21 October 2008


Fruited teacakes, not the marshmallow-y Tunnocks variety, always remind me of home. My Grandma always had teacakes in the house, and she was very pernickety about them, they had to be bought from the post office at the end of her street and they had to be that mornings batch, she didn't want them to have sat around. We would slice them open, toast them on the open fire, smear them with butter (always salted in my Granny's house) then we would 'write' our names on then by drizzling golden syrup off the end of a spoon over the hot, toasted teacake.
It took longer to toast and drizzle them than it took to eat them but it was fun, and they never tasted the same in anyone elses house.

I must admit I'd forgotten all about teacakes, instead I settle for a bought cinnamon and raisin loaf from the supermarket...oh the shame...in fact it is really delicious and my kids instead on a slice of it, toasted before bed.

Then we ran out of raisin bread.......tears before bedtime indeed.

After the kids went to bed I thought about replicating their favourite fruit loaf and that's when I remembered teacakes. I knew my kids would love them.

I found this recipe on my bookshelf, I should really look through books after I buy them. It comes from the 'Big book of bread' by Anne Sheasby, mentioned on the Focaccia thread. I tweaked it slightly by adding some much needed spice.
Fruited teacakes:

450g strong, plain white bread flour
1 tsp salt
25g butter, diced
1 1/2 tsp easy blend yeast
25g caster sugar
1/2 tsp cinnamon
1/2 tsp mixed spice
115g currants/ raisins
about 250ml warm milk, plus extra for glazing.

Grease 2 baking sheets and set aside. Sift the flour and salt into a large bowl,then lightly run in the butter. Stir in the yeast, sugar, spices and dried fruit.

Make a well in the centre, then stir in enough milk, mixing to form a soft dough.

Turn the dough onto a floured surface and knead until smooth. Shape into a round, then place in a oiled bowl, cover and leave to rise in a warm place until doubled in size.
Knock back the dough on a floured surface, then divide into 8 equal pieces. Roll and shape each piece into a round teacake and prick each one twice on top with a fork. Place on the baking sheets, cover and leave to rise for about 30 minutes, or until doubled in size.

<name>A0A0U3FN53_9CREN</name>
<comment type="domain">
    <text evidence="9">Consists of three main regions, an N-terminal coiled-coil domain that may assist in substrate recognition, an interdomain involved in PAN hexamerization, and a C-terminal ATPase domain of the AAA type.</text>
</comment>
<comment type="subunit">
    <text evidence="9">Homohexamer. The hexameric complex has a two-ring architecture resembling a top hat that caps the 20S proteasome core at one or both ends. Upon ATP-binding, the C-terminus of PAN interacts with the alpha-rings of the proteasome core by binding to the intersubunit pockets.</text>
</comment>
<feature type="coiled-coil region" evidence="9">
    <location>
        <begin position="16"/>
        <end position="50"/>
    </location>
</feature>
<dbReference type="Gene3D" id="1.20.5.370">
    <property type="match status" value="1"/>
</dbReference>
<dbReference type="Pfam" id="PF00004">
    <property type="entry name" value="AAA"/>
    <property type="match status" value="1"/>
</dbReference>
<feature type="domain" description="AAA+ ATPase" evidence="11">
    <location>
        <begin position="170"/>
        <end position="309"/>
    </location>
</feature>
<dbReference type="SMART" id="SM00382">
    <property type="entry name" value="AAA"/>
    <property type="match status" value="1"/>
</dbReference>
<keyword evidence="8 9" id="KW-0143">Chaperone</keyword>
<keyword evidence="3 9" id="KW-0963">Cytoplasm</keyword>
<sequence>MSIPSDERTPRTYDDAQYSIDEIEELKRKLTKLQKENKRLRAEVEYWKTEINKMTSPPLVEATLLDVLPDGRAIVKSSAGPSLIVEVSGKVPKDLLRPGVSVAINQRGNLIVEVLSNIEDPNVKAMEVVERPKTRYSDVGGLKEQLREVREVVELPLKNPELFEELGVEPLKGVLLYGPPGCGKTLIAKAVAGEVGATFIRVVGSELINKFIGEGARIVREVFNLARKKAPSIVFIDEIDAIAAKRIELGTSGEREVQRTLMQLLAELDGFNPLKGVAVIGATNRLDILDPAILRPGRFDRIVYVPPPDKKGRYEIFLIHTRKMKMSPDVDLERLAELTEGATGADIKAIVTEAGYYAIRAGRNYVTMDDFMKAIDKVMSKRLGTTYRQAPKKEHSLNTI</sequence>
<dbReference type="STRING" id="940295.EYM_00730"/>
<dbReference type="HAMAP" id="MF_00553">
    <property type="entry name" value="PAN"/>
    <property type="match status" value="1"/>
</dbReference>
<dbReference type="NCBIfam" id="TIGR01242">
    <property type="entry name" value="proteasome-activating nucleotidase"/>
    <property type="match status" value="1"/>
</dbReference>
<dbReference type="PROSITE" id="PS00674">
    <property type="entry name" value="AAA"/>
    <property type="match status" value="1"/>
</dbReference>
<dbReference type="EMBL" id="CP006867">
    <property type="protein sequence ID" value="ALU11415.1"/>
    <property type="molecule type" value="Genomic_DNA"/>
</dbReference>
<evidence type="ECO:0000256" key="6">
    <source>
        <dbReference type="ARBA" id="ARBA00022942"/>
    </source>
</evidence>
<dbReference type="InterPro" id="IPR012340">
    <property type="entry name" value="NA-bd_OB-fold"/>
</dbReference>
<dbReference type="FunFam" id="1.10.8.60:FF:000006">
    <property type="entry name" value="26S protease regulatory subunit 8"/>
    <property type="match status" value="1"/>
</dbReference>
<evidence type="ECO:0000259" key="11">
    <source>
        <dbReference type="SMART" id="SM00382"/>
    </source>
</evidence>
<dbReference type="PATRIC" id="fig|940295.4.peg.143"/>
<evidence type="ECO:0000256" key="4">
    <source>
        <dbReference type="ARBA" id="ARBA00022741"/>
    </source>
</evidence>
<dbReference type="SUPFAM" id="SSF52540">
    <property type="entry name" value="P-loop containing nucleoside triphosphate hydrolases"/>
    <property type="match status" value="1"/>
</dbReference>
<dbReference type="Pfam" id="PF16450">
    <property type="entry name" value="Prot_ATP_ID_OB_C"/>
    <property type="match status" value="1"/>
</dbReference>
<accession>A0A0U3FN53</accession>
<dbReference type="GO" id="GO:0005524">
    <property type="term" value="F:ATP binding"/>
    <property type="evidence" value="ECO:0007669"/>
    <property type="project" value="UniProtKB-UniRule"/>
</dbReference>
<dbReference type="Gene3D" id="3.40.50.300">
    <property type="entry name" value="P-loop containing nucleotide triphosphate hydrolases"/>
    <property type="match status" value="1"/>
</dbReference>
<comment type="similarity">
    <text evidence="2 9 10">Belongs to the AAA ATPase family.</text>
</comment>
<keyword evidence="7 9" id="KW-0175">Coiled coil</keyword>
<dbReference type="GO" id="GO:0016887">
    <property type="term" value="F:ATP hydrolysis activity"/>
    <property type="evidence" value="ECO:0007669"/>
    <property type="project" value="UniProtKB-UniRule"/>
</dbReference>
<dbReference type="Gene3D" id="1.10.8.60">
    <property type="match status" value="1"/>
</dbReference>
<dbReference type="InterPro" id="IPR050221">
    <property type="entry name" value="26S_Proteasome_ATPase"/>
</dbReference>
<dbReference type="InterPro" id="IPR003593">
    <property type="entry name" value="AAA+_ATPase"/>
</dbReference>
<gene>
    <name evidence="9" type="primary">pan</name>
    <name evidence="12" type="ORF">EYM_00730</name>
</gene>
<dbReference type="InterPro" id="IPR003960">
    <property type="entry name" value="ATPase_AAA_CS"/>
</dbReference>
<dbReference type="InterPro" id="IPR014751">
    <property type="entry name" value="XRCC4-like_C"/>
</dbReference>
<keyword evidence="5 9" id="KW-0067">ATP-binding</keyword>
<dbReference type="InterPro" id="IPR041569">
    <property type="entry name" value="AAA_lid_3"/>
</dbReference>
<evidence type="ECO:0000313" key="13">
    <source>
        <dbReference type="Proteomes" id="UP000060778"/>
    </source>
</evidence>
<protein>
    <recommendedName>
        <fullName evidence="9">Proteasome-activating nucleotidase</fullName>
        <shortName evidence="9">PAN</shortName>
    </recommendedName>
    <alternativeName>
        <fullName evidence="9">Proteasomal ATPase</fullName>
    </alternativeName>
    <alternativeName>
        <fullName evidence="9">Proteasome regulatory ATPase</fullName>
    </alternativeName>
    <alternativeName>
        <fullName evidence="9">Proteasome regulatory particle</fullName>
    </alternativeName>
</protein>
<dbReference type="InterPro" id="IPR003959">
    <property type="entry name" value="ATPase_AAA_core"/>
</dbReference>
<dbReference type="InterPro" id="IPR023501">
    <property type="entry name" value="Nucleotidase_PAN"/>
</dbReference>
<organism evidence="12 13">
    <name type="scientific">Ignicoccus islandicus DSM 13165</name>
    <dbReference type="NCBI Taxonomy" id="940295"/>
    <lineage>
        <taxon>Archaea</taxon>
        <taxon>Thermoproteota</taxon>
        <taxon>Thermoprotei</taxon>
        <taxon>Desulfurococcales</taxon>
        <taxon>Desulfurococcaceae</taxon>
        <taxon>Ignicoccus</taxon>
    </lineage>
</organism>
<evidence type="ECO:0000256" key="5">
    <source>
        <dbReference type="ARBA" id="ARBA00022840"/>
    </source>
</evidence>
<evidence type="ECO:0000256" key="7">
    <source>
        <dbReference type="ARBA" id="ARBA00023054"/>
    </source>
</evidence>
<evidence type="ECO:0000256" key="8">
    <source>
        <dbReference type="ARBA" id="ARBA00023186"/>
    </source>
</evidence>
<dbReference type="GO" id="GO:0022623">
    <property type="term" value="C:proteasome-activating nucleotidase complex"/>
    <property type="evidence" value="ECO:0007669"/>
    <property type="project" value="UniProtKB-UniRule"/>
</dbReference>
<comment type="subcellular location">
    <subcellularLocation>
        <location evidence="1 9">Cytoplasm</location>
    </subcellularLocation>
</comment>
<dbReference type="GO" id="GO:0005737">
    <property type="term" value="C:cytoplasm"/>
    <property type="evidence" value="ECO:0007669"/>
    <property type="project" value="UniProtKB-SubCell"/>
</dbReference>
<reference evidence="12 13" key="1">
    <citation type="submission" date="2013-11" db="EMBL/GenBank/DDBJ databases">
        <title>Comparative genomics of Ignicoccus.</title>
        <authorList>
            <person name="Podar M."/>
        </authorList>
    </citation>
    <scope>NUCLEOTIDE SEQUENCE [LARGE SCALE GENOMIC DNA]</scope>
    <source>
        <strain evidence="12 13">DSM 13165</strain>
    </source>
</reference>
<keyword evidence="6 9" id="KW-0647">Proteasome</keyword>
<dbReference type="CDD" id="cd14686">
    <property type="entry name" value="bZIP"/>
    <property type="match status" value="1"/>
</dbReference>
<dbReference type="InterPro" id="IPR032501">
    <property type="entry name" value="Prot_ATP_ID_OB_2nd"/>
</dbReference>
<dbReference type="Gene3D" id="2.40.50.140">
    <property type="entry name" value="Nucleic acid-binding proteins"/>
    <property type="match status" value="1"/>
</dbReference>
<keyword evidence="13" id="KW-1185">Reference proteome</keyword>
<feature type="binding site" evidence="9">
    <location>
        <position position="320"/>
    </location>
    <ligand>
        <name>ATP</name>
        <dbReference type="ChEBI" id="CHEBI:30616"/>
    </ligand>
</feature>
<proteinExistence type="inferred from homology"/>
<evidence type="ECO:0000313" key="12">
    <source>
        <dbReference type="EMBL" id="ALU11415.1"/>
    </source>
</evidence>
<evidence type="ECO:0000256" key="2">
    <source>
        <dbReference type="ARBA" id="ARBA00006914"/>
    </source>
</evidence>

Preheat the oven to 200c/ gas mark 6. Brush the teacakes with a little milk, then bake for 20-25 minutes, or until risen and golden brown. The teacakes will have a lovely soft top.
Transfer to a wire rack to cool.

To serve, split each teacake in half, toast lightly on a roaring open fire (a grill would suffice though) spread generously with butter and write you name on the top with golden syrup.


violets said...

Your teacakes look amazing, so delicious smothered in proper butter, yum.

I'm going to make these tomorrow as my children have the day off school.

I buy malt loaf sometimes as none of us have the patience to let it sit and mature for a few days, lol.

Vi xx

Rhyleysgranny said...

Oh these look very yummy indeed. I have that book. I must have a look

The Blonde Duck said...

Awww! I want teacakes. We just have biscuits here in TX!

Rosie said...

Your teacakes look so delicious!! I love them toasted and oozing with butter *giggle*

With close family roots in Yorkshire teacakes are popular teatime treat.

Rosie x

Anonymous said...

They look delicious. I'm with your granny on the salted butter idea, it is so much nicer.

We go away tomorrow for a few days, but I might just make these next weekend.


Oh my! Apple pie! said...

Minnie do give them a try, I have now stocked my freezer up with them, my children can't get enough of them.

Sharon said...

Wow, your tea cakes look scrumptious!

Coby said...

I love the sound of these - I've never had them, but they seem a little like crossless hot-cross buns? When I was growing up, we only ever bought hot cross buns, never made them, so we always had our buns toasted with melted butter (also salted). I think the salty butter compliments the sweet buns well:) Must give these a go, it's making my mouth water looking at your photos!

Oh my! Apple pie! said...

Coby yes they are very much like crossless hot cross buns, not as well spiced though. Do try them they are delicious!

Maria said...

Those teacakes look so yummy and I love them with lashings of butter!


Linda F said...

They look flipping delish Erica, I don't know why but I only make fruit buns for Easter, seeing these makes me think I should make them more often!

Hortoris said...

Your recipe was as good as the photo. I linked to the photo I hope you do not mind. I'd love to link up with some apple pie too.